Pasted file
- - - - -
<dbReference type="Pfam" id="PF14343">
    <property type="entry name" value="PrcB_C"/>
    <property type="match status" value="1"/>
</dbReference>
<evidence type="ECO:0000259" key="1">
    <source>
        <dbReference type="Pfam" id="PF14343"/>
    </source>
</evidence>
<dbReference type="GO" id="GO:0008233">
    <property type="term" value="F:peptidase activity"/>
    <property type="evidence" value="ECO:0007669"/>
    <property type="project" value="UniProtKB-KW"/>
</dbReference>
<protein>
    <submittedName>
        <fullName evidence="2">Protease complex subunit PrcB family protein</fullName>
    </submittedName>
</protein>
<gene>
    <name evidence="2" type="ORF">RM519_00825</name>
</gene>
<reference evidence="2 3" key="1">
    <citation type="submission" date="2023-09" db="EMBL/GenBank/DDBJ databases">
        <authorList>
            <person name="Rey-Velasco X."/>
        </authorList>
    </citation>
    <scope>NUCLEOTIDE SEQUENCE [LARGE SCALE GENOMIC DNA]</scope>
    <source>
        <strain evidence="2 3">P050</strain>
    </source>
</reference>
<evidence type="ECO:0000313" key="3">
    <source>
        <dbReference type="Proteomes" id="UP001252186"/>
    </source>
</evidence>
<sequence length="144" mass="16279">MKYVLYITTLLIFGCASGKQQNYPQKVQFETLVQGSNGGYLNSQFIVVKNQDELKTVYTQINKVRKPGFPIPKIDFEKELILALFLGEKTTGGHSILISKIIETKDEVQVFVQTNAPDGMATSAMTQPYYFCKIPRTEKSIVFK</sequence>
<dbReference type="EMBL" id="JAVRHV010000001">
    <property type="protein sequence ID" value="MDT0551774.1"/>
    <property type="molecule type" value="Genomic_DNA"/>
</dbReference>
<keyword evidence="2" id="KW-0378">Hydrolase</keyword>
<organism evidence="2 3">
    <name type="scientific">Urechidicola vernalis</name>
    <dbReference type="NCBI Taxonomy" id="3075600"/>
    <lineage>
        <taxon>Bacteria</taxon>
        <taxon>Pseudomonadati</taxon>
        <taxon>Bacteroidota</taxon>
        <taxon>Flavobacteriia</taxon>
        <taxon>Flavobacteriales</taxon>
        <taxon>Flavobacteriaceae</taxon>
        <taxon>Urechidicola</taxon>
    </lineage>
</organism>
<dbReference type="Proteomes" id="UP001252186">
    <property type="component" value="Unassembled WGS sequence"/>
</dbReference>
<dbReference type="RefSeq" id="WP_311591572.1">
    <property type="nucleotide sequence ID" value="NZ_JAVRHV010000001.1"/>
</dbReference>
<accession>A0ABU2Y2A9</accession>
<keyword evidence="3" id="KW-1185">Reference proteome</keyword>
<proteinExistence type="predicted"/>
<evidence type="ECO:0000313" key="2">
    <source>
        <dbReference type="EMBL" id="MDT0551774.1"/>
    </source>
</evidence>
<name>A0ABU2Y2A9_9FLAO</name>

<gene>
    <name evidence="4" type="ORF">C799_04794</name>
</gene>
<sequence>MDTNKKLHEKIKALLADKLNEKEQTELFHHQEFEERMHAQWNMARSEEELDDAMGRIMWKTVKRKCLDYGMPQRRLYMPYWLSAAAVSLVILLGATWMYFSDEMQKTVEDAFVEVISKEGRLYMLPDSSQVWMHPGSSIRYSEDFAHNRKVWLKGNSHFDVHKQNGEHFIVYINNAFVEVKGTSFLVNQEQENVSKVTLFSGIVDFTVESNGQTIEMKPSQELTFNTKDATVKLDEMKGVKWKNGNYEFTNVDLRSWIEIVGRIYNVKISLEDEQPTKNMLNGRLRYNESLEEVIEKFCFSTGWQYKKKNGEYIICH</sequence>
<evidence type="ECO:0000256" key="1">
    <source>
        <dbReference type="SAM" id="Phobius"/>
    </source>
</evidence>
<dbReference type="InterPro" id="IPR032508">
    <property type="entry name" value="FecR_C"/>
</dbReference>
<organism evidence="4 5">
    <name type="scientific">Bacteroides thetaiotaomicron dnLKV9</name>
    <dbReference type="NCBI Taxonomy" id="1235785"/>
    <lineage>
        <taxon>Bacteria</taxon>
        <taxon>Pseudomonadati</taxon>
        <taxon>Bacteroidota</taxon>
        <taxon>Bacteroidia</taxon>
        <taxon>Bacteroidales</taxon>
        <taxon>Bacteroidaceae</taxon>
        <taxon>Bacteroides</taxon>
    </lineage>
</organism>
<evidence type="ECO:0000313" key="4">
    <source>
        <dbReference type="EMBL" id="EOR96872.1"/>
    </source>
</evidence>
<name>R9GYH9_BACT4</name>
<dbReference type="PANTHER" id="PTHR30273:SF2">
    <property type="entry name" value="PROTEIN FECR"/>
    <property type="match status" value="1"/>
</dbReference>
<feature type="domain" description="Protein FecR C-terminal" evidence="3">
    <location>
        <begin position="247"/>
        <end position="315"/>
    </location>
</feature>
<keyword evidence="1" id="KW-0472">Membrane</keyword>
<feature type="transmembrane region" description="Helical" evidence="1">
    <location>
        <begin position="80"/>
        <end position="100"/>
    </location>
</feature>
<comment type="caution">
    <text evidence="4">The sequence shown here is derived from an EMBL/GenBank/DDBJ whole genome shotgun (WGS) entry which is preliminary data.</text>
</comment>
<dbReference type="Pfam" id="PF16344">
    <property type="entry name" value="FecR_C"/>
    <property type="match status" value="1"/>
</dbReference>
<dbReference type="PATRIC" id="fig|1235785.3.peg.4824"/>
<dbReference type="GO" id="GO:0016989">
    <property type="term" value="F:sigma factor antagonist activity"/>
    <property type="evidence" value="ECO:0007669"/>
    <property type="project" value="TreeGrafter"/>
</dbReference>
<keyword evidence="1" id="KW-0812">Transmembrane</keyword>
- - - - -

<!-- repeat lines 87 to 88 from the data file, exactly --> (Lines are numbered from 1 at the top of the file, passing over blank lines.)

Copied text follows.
    <dbReference type="NCBI Taxonomy" id="1235785"/>
    <lineage>